- The Washington Times - Friday, February 3, 2017

Sen. Mark Warner, vice chairman of the Senate Intelligence Committee, said Friday there is a “lot of smoke” in the area of possible contacts between the Russians and associates of President Trump during last year’s campaign.

“The area that we’re looking into as well … there’s a lot of smoke and we don’t know if there’s going to be anything there — is possible contacts between Russian operations and Trump campaign or Trump organizations prior to the election, and that one is obviously explosive if it bears out to be true,” Mr. Warner, Virginia Democrat, said on CNN’s “New Day.”

Mr. Trump’s team has consistently denied such charges. The Senate Intelligence committee is one of several congressional panels looking into Russia’s interference in the presidential election.

“There’s nothing alleged about this hacking. It took place,” Mr. Warner said.

Mr. Warner said one factor at play last year was a Russian disinformation campaign.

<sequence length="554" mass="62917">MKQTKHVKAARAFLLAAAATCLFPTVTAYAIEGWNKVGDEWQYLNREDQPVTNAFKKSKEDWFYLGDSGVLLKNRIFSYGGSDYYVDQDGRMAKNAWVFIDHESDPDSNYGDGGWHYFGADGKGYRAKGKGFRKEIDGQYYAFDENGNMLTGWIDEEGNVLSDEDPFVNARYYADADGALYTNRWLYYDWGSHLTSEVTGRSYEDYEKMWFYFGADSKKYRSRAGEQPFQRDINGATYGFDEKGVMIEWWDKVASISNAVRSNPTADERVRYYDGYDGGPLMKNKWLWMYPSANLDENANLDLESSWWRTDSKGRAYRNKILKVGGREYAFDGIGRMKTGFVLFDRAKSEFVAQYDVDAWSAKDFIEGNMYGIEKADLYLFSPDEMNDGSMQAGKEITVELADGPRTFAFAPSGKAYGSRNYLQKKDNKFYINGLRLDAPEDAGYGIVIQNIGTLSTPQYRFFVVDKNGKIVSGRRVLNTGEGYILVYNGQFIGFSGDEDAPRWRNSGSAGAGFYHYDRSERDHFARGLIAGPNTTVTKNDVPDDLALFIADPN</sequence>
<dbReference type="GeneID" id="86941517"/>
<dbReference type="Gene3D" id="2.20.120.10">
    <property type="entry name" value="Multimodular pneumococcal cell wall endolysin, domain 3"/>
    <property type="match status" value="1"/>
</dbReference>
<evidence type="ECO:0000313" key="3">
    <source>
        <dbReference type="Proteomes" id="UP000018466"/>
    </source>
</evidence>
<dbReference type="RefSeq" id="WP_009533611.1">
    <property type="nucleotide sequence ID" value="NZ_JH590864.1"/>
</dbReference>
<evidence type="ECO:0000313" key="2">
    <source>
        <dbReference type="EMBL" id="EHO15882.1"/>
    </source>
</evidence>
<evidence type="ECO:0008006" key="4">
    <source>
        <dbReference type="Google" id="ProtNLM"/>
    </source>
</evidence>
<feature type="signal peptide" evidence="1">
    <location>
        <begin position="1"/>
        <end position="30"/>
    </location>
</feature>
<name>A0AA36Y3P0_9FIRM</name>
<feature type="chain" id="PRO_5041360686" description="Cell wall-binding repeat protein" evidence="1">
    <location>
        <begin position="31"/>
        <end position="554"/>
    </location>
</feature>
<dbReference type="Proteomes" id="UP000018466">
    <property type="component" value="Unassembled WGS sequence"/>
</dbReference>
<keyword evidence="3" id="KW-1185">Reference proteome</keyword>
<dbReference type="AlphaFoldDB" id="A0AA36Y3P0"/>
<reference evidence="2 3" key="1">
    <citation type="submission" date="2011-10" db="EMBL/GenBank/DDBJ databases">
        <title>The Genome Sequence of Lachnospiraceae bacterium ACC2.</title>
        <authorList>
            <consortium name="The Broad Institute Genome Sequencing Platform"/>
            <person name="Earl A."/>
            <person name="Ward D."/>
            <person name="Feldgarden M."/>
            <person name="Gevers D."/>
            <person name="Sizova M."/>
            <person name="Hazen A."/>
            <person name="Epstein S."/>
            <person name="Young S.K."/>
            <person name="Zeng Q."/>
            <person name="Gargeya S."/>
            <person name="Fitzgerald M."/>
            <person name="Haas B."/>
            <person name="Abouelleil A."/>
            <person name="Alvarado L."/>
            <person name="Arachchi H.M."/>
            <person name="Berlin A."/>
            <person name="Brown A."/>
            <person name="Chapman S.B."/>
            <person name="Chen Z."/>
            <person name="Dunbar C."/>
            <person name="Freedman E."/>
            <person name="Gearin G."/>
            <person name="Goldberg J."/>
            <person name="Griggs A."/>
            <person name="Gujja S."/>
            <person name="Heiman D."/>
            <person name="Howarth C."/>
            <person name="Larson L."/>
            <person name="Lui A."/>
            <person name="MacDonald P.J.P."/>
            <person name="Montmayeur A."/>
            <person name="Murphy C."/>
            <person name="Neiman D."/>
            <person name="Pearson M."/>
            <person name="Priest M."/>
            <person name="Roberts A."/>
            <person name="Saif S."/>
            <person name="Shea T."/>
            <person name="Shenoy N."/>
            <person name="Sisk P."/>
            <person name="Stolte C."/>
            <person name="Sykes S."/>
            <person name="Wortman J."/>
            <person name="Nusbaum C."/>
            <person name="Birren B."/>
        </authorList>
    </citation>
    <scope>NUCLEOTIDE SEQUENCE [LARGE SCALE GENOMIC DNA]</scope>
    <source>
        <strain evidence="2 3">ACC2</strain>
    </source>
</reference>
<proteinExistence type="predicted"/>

“There was close to a thousand Russian hackers working out of a single factory as internet trolls placing fake news and manipulating some of the algorithms, for example, that Google used,” he said.

“A few weeks back, if you typed in ‘ODNI’ and ‘hacking,’ director of national intelligence and hacking, you’d have five or six Russian sites come up, Russian propaganda sites that were number one,” Mr. Warner said.

“You clearly have, and I think every member of Congress received the briefing knows that Russians hacked into the DNC, hacked into [Clinton campaign chairman] John Podesta’s emails,” he said.

“The fact that John Podesta’s first email was released publicly two hours after the so-called Bush Hollywood groping tape came out was more than just coincidence,” Mr. Warner said, referring to the 2005 “Access Hollywood” tape in which Mr. Trump was caught on a hot mic talking about forcing himself onto women.

“It was a concentrated effort by the Russians to favor Trump against Clinton,” Mr. Warner said.

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